The study conducted by scientists in Australia and UK showed that twins conceived using assisted reproductive technology such as in-vitro fertilization (IVF) were more likely to need neonatal intensive care and to be hospitalized in their first several years of life. Researchers analyzed the data on perinatal outcomes and the risk of hospitalization for twin children up to 3 years of age born between 1993 and 2000 in Australia following either assisted reproductive technology (ART) or spontaneous conception.
The findings of the study show that ART twins were at increased risk of adverse outcomes after birth, including preterm birth, stillbirth, death after birth and low birth weight in comparison to children conceived naturally.
Michèle Hansen, an author of the study and PhD student at the Telethon Institute for Child Health Research in Australia said that twins born after fertility treatment had double the risk of perinatal death compared to spontaneously conceived twin children. Art children also four times were more likely to be in need of neonatal intensive care and had increased risk of being hospitalized during their first three years of life.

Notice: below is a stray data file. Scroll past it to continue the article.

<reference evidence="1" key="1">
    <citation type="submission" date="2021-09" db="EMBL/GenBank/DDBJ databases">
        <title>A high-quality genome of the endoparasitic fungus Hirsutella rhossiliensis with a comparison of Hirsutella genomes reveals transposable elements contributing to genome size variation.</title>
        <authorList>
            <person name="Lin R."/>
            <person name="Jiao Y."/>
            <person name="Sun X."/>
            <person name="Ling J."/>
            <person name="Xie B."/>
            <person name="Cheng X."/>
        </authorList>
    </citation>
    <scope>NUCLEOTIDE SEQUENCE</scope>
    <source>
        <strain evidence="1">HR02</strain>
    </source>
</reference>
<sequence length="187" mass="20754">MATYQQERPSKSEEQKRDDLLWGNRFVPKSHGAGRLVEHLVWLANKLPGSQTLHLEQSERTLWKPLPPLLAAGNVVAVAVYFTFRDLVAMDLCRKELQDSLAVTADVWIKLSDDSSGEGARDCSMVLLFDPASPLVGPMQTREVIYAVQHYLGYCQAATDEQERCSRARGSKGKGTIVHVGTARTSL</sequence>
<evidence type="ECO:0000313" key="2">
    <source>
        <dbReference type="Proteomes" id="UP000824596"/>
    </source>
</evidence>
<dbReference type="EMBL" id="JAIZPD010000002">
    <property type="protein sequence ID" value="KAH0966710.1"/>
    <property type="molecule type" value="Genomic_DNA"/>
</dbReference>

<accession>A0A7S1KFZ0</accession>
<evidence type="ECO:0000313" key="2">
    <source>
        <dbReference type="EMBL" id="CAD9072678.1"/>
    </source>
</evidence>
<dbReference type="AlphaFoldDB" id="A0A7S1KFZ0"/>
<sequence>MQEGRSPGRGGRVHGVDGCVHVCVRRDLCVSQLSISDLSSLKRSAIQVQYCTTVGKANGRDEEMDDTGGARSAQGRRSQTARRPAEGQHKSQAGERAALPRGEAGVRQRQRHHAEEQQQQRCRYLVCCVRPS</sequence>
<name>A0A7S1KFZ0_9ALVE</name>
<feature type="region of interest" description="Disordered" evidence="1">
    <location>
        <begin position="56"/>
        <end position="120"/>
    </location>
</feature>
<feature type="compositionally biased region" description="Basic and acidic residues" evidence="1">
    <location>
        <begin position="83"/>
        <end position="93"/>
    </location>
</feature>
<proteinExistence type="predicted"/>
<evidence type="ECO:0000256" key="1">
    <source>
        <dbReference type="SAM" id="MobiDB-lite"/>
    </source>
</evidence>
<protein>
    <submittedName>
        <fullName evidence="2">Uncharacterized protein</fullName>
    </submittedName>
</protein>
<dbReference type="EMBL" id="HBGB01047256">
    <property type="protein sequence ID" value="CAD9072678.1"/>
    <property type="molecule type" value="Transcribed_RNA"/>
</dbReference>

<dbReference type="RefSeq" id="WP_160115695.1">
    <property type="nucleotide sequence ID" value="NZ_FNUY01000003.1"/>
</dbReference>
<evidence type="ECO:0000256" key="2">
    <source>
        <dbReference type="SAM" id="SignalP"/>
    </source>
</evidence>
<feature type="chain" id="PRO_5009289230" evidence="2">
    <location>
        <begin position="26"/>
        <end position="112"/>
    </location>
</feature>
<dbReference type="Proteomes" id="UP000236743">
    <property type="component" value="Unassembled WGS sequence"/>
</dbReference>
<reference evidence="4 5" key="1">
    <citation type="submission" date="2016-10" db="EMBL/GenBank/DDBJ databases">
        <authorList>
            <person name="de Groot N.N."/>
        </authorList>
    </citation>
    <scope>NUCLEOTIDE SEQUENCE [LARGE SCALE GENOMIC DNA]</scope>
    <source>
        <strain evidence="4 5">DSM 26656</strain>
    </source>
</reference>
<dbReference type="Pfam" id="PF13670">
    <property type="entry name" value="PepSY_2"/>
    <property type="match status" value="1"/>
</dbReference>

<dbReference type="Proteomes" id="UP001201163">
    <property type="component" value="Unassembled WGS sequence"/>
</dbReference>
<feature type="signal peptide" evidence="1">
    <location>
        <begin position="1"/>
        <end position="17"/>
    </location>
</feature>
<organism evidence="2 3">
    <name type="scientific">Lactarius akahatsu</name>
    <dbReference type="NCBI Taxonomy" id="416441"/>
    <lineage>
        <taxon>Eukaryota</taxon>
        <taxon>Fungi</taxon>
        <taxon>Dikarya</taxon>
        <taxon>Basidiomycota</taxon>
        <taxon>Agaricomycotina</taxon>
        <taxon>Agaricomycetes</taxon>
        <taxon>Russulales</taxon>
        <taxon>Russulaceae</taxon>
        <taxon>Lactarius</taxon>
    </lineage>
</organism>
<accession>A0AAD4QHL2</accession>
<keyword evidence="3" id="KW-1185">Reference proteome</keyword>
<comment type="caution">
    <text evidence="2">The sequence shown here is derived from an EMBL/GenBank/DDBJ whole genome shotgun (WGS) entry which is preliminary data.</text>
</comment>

The recent studies showed that twins born as a result of assisted reproductive technology, such as IVF, face the higher risk of such complications as low birth weight and premature delivery. It is not clear why IVF twins are at greater risk of medical problems than spontaneously conceived twins. Researchers suppose that couple's infertility and assisted reproductive technology may somehow contribute to weaker health for those children.
Scientists say that couples undergoing fertility treatment should be warned about the risks, while professionals should reduce the possibility of multiple births following IFV.